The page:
# Work done given force as a function of position

• Thenotsophysicsguy
The original title was "Summary of Content" which did not accurately reflect the content of this thread.In summary, the conversation discusses the problem of finding the amount of work done between two points, x1 and x2, with the given information of the force at each point (F=ax1 and F=ax2). The relevant equations are F=ma and W=F (dot product) S, and it is mentioned that the problem may be 1D. The solution involves integrating F(x) from x1 to x2, with possible variations depending on the nature of the delta function and the limits of the interval.
Thenotsophysicsguy

## Homework Statement

Find the amount of work done between points x1 and x2.
Force at x1: F=ax1
Force at x2: F=ax2

## Homework Equations

F=ma
W=F (dot product) S

## The Attempt at a Solution

W=ax2*(x2-x1)

Welcome to PF;
Is the problem statement exactly as it was written down in front of you?

Guessing this is a 1D problem... so the equation for work comes out as:
##W = \int_{x_1}^{x_2}F(x)\;dx##

Since the force exists only at two points, that means that ##F(x)=a\big(\delta(x-x_1)+\delta(x-x_2)\big)## ... then the integration comes out to 2a or 0 - not sure about when the delta function is right on the limit of the interval. It would depend if that is ##x\in (x_1,x_2)## or ##x\in (x_1,x_2]## or ##x\in [x_1,x_2)## or ##x\in[x_1,x_2]##...

Maybe it means that ##F=ax## where a is a constant? Then the integration will work nicely.
Or maybe it is something else.

Mod note: Please note the change of thread title. It was changed in order to conform with the forum rules and posting etiquette for the homework forums.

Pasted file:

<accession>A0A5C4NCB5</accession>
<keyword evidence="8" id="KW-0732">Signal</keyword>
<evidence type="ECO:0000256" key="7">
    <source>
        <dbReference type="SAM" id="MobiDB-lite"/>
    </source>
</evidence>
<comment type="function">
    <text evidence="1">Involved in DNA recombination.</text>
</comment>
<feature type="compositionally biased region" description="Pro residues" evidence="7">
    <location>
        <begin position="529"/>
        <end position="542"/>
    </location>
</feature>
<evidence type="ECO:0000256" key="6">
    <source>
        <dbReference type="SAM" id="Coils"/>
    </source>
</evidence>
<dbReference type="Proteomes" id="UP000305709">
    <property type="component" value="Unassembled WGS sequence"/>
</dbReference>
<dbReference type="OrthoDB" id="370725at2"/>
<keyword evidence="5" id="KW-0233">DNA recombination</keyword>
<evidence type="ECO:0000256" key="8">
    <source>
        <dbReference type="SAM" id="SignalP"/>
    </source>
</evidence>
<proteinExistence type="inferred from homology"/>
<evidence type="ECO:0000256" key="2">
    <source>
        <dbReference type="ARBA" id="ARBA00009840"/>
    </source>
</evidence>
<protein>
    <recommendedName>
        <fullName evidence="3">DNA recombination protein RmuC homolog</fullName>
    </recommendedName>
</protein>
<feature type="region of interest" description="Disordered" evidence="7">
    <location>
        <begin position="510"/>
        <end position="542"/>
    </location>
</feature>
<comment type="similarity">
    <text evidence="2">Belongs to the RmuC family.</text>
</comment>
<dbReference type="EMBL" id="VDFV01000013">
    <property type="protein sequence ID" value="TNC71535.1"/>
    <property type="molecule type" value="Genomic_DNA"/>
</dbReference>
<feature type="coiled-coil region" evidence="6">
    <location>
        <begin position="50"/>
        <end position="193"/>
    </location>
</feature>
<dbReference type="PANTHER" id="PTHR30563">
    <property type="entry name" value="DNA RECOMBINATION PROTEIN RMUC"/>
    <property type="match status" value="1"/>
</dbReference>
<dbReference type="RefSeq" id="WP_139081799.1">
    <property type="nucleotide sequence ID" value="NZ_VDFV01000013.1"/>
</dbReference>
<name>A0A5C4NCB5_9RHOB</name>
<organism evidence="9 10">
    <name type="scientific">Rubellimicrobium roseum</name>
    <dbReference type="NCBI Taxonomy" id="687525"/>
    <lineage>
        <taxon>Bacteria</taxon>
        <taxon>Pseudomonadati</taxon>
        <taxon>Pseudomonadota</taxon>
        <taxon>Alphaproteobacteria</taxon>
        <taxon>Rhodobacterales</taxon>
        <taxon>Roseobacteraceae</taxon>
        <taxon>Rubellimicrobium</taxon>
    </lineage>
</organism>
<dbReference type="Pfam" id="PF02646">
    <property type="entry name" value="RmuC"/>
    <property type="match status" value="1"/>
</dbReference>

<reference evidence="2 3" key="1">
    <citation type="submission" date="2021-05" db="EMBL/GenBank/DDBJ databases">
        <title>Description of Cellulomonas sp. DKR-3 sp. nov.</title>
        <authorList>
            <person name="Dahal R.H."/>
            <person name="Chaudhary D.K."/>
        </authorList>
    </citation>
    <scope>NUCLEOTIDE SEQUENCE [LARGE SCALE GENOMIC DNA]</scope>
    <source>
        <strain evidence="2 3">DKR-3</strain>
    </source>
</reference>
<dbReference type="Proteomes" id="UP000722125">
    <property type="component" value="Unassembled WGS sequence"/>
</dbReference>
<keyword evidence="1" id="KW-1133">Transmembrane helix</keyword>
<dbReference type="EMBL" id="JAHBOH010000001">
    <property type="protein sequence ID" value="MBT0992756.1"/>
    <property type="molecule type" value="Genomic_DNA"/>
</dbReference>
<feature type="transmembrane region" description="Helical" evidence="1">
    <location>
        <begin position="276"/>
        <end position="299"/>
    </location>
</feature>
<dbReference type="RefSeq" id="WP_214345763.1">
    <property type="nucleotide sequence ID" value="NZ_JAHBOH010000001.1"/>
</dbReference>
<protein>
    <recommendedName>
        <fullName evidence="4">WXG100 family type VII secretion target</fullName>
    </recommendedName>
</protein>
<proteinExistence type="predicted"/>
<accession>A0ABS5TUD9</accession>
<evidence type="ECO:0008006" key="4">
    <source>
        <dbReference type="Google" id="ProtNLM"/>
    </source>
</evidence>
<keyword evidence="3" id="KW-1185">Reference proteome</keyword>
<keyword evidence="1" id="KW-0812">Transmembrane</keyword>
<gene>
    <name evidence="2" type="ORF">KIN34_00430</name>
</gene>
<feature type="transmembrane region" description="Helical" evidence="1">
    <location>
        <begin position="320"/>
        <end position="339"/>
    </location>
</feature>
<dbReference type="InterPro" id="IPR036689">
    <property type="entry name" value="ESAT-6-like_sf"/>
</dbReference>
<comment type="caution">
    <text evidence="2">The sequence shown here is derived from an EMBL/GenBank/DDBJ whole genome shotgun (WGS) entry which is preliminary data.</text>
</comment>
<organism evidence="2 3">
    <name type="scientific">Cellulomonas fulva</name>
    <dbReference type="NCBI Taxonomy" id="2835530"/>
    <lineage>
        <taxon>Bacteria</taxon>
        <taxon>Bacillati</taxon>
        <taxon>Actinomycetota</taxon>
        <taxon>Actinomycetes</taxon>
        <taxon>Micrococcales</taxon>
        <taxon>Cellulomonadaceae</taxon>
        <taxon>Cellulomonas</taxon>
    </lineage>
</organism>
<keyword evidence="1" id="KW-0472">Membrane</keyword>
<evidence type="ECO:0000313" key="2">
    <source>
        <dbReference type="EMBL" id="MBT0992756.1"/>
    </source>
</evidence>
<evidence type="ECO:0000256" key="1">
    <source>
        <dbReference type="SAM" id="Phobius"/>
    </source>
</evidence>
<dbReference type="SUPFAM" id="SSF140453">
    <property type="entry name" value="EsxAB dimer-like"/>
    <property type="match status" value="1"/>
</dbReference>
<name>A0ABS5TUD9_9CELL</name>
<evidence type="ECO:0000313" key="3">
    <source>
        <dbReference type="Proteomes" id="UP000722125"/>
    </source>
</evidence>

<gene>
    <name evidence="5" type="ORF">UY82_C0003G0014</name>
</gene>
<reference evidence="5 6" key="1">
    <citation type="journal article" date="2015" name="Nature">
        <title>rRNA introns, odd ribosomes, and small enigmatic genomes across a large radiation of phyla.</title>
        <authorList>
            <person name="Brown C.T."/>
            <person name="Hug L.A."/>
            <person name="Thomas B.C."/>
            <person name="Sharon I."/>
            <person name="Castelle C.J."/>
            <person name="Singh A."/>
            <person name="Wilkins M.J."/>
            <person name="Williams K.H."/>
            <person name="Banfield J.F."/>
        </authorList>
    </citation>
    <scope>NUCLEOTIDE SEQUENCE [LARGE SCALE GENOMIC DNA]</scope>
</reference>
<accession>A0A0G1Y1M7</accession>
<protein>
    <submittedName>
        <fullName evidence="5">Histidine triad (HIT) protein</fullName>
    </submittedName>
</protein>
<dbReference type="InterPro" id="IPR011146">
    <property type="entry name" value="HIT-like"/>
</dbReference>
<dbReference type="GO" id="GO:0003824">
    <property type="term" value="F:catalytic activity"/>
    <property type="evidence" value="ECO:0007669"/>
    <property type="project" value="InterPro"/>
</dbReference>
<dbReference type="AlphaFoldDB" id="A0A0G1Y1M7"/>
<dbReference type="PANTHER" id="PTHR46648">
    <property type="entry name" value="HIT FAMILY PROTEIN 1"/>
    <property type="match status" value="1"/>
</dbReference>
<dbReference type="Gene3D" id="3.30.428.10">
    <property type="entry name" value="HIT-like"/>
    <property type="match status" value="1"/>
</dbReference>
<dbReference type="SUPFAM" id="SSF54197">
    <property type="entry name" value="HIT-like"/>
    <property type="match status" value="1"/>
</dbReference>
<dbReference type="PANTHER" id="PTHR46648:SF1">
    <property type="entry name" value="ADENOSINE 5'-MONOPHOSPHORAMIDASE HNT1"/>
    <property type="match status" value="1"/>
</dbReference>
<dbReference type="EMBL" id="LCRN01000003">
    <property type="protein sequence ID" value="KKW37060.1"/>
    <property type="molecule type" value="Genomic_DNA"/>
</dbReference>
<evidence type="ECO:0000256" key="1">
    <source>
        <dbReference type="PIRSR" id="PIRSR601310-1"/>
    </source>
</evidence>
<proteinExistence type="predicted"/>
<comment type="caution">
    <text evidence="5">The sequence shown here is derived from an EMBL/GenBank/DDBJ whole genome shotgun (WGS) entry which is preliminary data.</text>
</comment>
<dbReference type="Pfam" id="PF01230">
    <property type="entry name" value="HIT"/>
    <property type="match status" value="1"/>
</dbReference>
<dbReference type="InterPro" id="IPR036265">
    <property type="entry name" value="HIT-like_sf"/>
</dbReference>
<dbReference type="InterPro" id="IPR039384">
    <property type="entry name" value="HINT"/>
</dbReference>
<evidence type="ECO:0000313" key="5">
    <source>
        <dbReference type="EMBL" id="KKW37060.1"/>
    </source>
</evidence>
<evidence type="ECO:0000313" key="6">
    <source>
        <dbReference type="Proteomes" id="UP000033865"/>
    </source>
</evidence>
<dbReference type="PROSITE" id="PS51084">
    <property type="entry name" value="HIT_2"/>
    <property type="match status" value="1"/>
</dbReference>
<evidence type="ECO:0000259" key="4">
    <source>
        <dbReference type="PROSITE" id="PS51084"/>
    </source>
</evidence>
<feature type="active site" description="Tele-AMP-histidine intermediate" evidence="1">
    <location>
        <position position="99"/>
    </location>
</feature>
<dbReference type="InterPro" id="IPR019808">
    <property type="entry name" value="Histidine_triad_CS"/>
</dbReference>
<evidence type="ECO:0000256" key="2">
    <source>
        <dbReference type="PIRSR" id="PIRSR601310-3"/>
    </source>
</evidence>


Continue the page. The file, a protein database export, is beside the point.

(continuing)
## 1. What is work done given force as a function of position?

Work done given force as a function of position is a measure of the energy expended to move an object from one position to another, taking into account the force applied and the distance traveled.

## 2. How is work calculated when force is a function of position?

Work done given force as a function of position is calculated by integrating the force function over the distance traveled. This gives the total area under the force-position curve, which represents the work done.

## 3. What is the relationship between force and position in this scenario?

The relationship between force and position in this scenario is represented by the force-position function, which describes how the force changes as the object moves from one position to another. This function can be graphed as a curve, with force on the vertical axis and position on the horizontal axis.

## 4. What are some real-life examples of work done given force as a function of position?

Some real-life examples of work done given force as a function of position include pushing a shopping cart from one end of a store to another, lifting a book off a shelf and placing it on a desk, and pulling a door open.

## 5. How does the direction of force affect the work done in this scenario?

The direction of force can affect the work done in this scenario, as work is a scalar quantity and does not take into account the direction of the force. However, the direction of the force can affect the displacement of the object and thus the distance over which the force is applied, which can impact the total work done.

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